It's time for a rant.
A tweet landed in my Twitter inbox today that turned my stomach. I'm not going to name who it was from or, indeed, publish the rumor itself. Suffice to say that in order to see details of the rumor, you have to click the Twitter link and then pay to see the article on the destination site.
Now, I've seen this kind of stuff for over a decade and a half of publishing on the Internet, and I feel as nauseatedly furious now as I did in the beginning when I see it.
Part of the reason why this is so is because (full disclosure) back in the infancy of my writing career, I passed a rumor along that I heard about a racer's potential sponsorship and new ride without bothering to fact-check on whether it was true. If the ethics violation and acting precisely how I had been taught not to act weren't enough, the racer ended up losing a potential sponsor deal with another company because of it.
It's been over a decade and I still feel guilty about it, even though time and my abject apologies eventually healed the rift I caused. But that's because I have a conscience. Unfortunately, the lure of page views and money has robbed others of theirs - because the gossip mill is still in full churn.
The advent of online publishing and social media has done nothing to stem the tide of rumor and innuendo. In fact, they have become weapons in the hands of predatory PR and marketing people. A well-placed rumor can throw a competitor into a tailspin of doubt, bad feelings and uncertainty. Sadly, there are plenty of outlets for this planted material to take root.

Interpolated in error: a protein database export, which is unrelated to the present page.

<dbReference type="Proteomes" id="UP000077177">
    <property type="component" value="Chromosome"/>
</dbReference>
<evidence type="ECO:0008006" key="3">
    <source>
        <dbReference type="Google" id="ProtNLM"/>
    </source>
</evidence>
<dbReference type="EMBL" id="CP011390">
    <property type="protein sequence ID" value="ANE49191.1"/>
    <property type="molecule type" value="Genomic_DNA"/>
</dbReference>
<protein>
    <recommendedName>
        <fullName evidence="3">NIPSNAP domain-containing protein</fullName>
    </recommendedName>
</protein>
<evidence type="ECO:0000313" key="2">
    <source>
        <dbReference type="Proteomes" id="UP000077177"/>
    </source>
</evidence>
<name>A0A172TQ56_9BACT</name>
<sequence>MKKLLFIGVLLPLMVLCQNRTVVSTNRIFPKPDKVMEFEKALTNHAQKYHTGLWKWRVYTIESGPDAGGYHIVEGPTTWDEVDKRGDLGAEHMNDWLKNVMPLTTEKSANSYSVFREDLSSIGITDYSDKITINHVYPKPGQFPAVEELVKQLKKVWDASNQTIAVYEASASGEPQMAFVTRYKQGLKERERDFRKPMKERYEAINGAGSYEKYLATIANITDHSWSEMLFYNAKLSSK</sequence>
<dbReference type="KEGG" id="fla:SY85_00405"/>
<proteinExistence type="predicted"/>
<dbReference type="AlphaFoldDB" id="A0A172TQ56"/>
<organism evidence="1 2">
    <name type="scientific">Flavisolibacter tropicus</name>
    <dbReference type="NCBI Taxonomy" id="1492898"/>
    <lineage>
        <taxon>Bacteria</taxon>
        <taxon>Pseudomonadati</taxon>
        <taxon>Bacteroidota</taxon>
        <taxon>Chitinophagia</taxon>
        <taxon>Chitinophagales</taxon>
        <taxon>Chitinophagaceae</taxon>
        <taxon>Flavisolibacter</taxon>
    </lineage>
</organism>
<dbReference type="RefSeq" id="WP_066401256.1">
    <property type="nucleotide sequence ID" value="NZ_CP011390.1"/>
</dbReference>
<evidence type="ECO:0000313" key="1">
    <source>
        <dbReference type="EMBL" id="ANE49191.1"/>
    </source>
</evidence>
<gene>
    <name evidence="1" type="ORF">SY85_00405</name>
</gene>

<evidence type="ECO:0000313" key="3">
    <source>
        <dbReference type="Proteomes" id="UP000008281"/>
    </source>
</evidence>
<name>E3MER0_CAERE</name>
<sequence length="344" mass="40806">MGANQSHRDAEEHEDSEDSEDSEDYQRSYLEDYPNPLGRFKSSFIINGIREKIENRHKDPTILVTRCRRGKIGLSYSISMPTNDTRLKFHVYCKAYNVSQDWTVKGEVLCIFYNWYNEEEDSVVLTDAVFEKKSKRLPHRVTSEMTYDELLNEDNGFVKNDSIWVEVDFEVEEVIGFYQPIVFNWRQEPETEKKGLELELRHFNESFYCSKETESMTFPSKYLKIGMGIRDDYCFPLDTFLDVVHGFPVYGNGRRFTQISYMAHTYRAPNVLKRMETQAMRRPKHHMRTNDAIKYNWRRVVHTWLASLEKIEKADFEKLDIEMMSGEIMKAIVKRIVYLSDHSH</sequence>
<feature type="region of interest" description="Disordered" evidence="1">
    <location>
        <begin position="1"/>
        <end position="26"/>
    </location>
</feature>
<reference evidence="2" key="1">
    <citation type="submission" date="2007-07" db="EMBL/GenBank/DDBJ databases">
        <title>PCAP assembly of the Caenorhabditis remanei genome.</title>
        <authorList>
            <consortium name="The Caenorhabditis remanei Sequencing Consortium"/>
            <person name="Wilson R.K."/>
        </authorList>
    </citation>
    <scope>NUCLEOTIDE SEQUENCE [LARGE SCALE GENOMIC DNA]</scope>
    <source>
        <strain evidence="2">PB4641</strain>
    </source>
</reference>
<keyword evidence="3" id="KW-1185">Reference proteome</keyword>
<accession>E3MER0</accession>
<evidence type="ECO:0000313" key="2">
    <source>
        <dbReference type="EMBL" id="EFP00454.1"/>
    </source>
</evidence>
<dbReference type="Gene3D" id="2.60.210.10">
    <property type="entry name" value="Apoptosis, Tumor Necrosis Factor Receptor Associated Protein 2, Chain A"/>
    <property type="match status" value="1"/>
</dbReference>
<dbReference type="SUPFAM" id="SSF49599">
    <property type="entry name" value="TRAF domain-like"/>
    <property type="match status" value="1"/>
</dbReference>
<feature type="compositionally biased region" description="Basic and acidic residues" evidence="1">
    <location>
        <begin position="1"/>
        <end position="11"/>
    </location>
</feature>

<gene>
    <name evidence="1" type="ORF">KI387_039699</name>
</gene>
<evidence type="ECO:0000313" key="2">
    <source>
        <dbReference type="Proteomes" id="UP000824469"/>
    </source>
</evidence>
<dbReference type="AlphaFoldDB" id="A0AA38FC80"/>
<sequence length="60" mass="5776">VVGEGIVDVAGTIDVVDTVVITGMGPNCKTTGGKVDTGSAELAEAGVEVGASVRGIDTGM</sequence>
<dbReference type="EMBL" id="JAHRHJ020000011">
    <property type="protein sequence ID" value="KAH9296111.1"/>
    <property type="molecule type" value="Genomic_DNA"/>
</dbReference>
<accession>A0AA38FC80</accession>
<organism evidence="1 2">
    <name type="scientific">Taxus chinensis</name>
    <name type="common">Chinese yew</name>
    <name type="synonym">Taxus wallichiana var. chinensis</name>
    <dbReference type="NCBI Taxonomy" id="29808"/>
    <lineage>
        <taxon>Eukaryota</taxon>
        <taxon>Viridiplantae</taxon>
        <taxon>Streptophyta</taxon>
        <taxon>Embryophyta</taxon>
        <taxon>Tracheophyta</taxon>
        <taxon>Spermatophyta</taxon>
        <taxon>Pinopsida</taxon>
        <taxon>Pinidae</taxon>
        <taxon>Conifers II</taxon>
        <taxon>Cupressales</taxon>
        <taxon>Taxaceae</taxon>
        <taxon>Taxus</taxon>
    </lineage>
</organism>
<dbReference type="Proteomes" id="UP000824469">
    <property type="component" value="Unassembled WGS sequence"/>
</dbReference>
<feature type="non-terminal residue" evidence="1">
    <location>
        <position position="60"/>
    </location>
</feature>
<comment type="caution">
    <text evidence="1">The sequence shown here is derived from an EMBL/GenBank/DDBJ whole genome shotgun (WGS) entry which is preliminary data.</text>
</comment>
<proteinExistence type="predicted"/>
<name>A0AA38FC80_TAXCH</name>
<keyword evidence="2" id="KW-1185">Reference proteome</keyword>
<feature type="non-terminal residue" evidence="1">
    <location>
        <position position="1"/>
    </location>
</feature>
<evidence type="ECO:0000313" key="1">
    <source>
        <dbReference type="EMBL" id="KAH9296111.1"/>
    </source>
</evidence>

But my my deepest outrage is reserved for poseurs pretending to be legitimate journalists who, without a second thought about how their actions will affect others, blithely pass along all the gossip they can get their hands on in order to boost their online ad sales and increase their readership. They know that gossip draws fan interest like manure draws flies, and in many of these literary geniuses' minds the publication of rumor and gossip is indistinguishable from the concept of "scooping" other reporters. So much the better if their wallets are fatter.
The truth is, these "writers," these callous exploiters of scuttlebutt and slander are merely hastening the end of true journalism by their actions. They sell their ethics for money and attention as much as any publicity whore in Hollywood. And because there is an appetite for it in society, they prosper.
Well, I was brought up believing that just because you can do something doesn't mean you should. I suppose I come from the old school in that regard. Keep in mind that I certainly am not perfect, nor do I have a spotless history of my own - but mistakes are a different story. Most people learn from their mistakes - they don't seek to profit from repeating them.
It is a painful fact of life in the media that on occasion the things one publishes inevitably will end up hurting someone else. That reality is why writers with a conscience will exhaust all the means at their disposal to avoid doing so, regardless of losing a scoop or having reduced page views.
The sleep we get at night makes up for it.